The Dodgers go for a league leading 14th win. Spoiler: They do not succeed.
Much of any team’s success is dependent on the back end of the rotation, so while we justly praise players like Cliff Lee, Roy Halladay and Cole Hamels (All on the same team? Really?) the reality is you still need about 70 starts and 350+ innings from guys who aren’t ever going to be on the cover of Sports illustrated.
L.A. sent just such a fellow to the mound against the Braves, in the form of Aaron Harang. Harang has had several good seasons in the majors since his first full year with Cincinatti in 2004. Last year in San Diego, helped notably by the home turf of Petco, was one of these, but he hasn’t been a top-quality starter since the mid 2000’s. Here are his numbers during his three best years in the majors.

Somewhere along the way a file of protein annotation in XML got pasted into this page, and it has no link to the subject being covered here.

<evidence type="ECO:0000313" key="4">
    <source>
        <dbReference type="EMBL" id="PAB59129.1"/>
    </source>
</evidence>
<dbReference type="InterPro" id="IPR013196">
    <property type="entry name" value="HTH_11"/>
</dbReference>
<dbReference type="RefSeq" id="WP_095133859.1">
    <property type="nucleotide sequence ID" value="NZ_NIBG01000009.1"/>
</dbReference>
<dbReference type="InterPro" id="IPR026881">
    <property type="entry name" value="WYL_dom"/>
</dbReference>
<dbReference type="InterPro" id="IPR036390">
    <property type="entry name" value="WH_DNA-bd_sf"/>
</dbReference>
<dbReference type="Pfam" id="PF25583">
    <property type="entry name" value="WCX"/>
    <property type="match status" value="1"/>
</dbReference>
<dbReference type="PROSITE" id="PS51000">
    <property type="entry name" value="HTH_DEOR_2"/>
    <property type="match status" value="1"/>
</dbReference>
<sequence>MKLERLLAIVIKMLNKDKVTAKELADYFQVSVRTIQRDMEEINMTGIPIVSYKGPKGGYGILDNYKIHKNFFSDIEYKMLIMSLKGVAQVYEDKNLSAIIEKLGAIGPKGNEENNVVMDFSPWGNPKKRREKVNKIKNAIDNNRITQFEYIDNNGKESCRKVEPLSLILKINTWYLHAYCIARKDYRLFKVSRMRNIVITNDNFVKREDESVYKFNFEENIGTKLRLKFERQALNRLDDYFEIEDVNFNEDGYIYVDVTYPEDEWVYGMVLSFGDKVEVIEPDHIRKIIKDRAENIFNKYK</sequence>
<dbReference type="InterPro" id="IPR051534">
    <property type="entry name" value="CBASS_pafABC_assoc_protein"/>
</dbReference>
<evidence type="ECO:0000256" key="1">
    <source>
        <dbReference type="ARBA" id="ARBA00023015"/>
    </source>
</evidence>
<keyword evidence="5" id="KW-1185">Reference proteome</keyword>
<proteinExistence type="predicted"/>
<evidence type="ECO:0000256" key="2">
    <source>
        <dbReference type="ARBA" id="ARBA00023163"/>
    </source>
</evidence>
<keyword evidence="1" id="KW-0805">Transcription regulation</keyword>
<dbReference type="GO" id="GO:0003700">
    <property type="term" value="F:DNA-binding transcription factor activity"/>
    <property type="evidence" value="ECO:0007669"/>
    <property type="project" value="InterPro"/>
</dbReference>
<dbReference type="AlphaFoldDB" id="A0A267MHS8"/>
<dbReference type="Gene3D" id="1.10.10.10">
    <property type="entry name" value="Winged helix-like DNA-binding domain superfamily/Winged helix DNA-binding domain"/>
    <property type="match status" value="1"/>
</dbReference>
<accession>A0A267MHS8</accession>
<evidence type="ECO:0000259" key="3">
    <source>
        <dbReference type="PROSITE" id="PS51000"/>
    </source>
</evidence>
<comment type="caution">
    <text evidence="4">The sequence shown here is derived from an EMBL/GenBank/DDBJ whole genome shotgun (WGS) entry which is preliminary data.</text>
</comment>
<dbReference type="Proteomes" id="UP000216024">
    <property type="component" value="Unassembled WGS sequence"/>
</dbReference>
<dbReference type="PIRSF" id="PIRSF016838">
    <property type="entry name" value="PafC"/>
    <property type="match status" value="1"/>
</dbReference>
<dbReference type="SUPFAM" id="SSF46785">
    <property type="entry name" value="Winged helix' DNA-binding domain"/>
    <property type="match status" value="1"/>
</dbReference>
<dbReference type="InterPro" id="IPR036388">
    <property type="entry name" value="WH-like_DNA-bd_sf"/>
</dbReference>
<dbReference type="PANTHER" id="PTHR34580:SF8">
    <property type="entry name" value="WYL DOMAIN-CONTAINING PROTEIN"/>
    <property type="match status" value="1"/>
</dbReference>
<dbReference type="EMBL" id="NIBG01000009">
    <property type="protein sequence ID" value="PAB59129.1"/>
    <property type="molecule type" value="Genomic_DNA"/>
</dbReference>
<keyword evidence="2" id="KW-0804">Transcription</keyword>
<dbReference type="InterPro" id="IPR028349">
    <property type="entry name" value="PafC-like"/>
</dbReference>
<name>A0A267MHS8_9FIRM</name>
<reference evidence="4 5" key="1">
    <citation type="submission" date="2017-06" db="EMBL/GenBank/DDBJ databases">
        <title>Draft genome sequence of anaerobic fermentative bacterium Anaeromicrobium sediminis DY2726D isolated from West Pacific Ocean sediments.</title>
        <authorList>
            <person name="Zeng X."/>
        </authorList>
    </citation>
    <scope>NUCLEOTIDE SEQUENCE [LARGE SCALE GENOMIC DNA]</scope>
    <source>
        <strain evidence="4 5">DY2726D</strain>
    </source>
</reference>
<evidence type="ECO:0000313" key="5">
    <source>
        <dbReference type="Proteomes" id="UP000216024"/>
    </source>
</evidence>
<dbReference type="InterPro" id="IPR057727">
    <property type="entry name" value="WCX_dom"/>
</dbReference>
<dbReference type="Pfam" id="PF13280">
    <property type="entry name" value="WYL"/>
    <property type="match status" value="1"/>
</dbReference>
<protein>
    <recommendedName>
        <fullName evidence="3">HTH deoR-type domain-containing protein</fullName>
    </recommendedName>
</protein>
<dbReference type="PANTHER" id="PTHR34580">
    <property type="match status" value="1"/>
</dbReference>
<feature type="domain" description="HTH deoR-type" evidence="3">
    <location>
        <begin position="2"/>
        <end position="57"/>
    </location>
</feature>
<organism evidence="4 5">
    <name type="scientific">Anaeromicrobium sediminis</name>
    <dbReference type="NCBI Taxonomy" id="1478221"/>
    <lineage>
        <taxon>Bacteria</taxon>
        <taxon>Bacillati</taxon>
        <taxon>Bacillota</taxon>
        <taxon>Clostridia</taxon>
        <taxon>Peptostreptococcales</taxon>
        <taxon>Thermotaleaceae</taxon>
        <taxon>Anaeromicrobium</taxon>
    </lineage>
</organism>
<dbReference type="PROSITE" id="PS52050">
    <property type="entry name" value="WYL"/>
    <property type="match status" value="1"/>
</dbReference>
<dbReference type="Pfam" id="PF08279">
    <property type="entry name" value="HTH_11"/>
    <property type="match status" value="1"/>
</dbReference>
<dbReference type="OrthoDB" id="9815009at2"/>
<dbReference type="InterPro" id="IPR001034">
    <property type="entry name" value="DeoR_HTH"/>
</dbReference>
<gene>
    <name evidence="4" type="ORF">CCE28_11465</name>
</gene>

Especially notable is the strikeout to walk ratio, an exceptional 4-1 in 2007. He’s never been the same pitcher since, but he still has some ability to punch guys out. In a baseball sense, of course, though I suppose these are not mutually exclusive having never encountered Mr. harang in a non-baseball way. Anyway, recently he struck out 13 batters in less than 7 innings of work, including 9 in a row, a Dodgers record.
He pitched pretty well on this night,the big blow being a wild pitch that was really a passed ball, but all the signs are there that he is, at the most optimistic, a fifth starter in the league now. In four starts, his WHIP (walks + IP) is just over 1.6, which is pretty awful, and he’s averaging less than 6 innings per outing, which puts a strain on the bullpen as summer rolls along. One can’t help but wonder if he’ll be able to provide L.A. enough quality innings to stay in front of San Francisco, Arizona and Colorado as the season wears on.